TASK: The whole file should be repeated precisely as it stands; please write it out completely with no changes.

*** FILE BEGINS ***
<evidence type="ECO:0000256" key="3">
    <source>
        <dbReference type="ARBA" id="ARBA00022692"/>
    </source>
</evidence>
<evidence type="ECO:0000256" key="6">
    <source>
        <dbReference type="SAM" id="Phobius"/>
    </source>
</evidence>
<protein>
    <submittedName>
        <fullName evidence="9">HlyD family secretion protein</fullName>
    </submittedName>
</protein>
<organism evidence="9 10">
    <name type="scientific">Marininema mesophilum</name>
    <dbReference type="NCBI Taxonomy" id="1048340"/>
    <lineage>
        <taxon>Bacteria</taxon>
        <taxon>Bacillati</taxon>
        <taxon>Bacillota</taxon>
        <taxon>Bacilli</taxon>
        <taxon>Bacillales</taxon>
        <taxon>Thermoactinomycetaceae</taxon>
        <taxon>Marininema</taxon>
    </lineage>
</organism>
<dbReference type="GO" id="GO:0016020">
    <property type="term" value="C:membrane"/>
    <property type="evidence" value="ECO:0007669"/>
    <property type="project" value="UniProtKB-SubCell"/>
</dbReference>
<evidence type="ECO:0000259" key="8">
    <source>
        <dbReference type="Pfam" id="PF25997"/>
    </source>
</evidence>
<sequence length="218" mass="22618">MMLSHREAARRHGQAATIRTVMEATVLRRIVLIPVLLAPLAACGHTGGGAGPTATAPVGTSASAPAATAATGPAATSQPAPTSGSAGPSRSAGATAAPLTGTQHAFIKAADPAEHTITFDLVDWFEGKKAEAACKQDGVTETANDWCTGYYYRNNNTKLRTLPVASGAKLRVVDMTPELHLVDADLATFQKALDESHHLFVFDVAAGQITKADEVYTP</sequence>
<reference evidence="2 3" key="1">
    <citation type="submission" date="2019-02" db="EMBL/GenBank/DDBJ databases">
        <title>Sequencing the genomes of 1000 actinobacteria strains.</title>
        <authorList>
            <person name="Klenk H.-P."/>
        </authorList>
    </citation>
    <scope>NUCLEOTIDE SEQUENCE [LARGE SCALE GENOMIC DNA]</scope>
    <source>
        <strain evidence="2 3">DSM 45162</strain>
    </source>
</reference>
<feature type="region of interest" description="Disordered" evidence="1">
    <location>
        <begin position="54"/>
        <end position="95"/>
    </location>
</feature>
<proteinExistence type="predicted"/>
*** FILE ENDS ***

<evidence type="ECO:0000256" key="3">
    <source>
        <dbReference type="ARBA" id="ARBA00022692"/>
    </source>
</evidence>
<evidence type="ECO:0000256" key="6">
    <source>
        <dbReference type="SAM" id="Phobius"/>
    </source>
</evidence>
<protein>
    <submittedName>
        <fullName evidence="9">HlyD family secretion protein</fullName>
    </submittedName>
</protein>
<organism evidence="9 10">
    <name type="scientific">Marininema mesophilum</name>
    <dbReference type="NCBI Taxonomy" id="1048340"/>
    <lineage>
        <taxon>Bacteria</taxon>
        <taxon>Bacillati</taxon>
        <taxon>Bacillota</taxon>
        <taxon>Bacilli</taxon>
        <taxon>Bacillales</taxon>
        <taxon>Thermoactinomycetaceae</taxon>
        <taxon>Marininema</taxon>
    </lineage>
</organism>
<dbReference type="GO" id="GO:0016020">
    <property type="term" value="C:membrane"/>
    <property type="evidence" value="ECO:0007669"/>
    <property type="project" value="UniProtKB-SubCell"/>
</dbReference>
<evidence type="ECO:0000259" key="8">
    <source>
        <dbReference type="Pfam" id="PF25997"/>
    </source>
</evidence>
<sequence length="218" mass="22618">MMLSHREAARRHGQAATIRTVMEATVLRRIVLIPVLLAPLAACGHTGGGAGPTATAPVGTSASAPAATAATGPAATSQPAPTSGSAGPSRSAGATAAPLTGTQHAFIKAADPAEHTITFDLVDWFEGKKAEAACKQDGVTETANDWCTGYYYRNNNTKLRTLPVASGAKLRVVDMTPELHLVDADLATFQKALDESHHLFVFDVAAGQITKADEVYTP</sequence>
<reference evidence="2 3" key="1">
    <citation type="submission" date="2019-02" db="EMBL/GenBank/DDBJ databases">
        <title>Sequencing the genomes of 1000 actinobacteria strains.</title>
        <authorList>
            <person name="Klenk H.-P."/>
        </authorList>
    </citation>
    <scope>NUCLEOTIDE SEQUENCE [LARGE SCALE GENOMIC DNA]</scope>
    <source>
        <strain evidence="2 3">DSM 45162</strain>
    </source>
</reference>
<feature type="region of interest" description="Disordered" evidence="1">
    <location>
        <begin position="54"/>
        <end position="95"/>
    </location>
</feature>
<proteinExistence type="predicted"/>